The public battle between President Donald Trump’s economic and medical advisers stretched into another day after Peter Navarro, the senior White House trade official, apparently broke protocol by publishing an opinion article trashing Dr. Anthony Fauci late.
Fauci, in his most forceful pushback to date against White House attempts to discredit him, warned his fellow administration officials a day later that they were harming the President’s credibility. Speaking to The Atlantic, Fauci called White House attacks on him “bizarre” and said they ultimately damaged Trump.
“I cannot figure out in my wildest dreams why they would want to do that,” he said. “I think they realize now that that was not a prudent thing to do, because it’s only reflecting negatively on them.”
He was speaking as the White House worked to distance itself from Navarro’s opinion piece, which contained viewpoints similar to opinions voiced by Trump himself and distributed by the White House over the weekend.
The White House communications office insisted Navarro did not clear his article through them before it was published in USA Today. Trump himself called the piece a mistake.
But the sentiment Navarro expressed — that Fauci, the nation’s top infectious disease specialist, had been wrong on multiple occasions during the pandemic — was the same one White House officials espoused over the weekend when they questioned his record to reporters.
Trump on Wednesday brushed off the episode in the Oval Office before taking a more forceful stance as he departed the White House for Atlanta.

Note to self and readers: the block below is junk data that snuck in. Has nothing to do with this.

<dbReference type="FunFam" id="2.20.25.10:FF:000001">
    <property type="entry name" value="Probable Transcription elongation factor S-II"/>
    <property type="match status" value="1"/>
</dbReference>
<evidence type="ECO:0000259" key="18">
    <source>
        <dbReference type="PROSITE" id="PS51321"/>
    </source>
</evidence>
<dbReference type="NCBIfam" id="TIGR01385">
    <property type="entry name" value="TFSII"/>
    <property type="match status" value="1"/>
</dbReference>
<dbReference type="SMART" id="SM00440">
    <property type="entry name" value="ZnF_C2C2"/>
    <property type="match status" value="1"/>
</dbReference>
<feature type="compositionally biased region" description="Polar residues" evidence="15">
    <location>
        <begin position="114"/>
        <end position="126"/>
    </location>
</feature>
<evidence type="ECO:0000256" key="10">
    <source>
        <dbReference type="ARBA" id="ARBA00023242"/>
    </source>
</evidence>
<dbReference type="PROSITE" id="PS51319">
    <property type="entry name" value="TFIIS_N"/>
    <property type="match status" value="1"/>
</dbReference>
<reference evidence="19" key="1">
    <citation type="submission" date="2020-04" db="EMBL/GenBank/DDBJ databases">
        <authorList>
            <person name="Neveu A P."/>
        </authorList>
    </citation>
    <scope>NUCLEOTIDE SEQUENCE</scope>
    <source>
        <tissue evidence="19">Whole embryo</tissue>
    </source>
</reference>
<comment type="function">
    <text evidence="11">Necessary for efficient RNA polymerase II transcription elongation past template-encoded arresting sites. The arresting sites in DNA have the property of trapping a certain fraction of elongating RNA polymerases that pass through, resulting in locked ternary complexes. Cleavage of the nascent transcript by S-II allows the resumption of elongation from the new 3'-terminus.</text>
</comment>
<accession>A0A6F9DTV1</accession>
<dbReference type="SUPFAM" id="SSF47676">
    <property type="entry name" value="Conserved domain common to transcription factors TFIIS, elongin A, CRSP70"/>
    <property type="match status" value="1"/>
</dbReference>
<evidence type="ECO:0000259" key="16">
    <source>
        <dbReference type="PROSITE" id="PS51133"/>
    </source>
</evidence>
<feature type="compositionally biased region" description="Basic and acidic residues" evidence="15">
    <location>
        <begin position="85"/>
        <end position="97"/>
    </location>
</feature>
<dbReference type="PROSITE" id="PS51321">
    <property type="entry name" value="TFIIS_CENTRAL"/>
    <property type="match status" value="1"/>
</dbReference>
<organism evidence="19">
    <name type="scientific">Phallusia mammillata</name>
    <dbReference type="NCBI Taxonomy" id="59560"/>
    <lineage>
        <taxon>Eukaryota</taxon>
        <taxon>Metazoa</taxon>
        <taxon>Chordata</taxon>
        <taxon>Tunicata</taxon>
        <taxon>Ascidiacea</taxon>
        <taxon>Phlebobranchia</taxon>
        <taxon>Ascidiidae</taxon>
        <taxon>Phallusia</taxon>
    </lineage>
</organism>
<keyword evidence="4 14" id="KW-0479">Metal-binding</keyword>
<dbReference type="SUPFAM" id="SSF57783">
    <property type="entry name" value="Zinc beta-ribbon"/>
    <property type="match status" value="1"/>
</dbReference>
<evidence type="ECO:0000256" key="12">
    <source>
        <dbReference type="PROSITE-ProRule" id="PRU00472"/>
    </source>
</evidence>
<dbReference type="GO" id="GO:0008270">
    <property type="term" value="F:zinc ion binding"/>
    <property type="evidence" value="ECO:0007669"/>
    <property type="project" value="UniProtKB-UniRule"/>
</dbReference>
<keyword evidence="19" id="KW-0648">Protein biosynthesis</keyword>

“He made a statement representing himself,” Trump said when questioned about the article. “He shouldn’t be doing that. I have a very good relationship with Anthony.”
“We’re all on the same team,” Trump said, “including Dr. Fauci.”
Still, Trump stopped short of refuting or condemning the content of the article or detailing any recriminations for his top trade aide.
The confusing and fraught dynamic between obviously warring factions of the administration seemed to epitomize the culture of infighting that Trump has accepted and, at times, actively cultivated during his tenure in office. That it is occurring in the middle of a global pandemic has only amplified the questions of competency surrounding the administration’s response to the crisis.
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In This Story: Donald Trump
Donald John Trump is the 45th and current president of the United States. Before entering politics, he was a businessman and television personality. Trump was born and raised in Queens, a borough of New York City, and received a bachelor’s degree in economics from the Wharton School.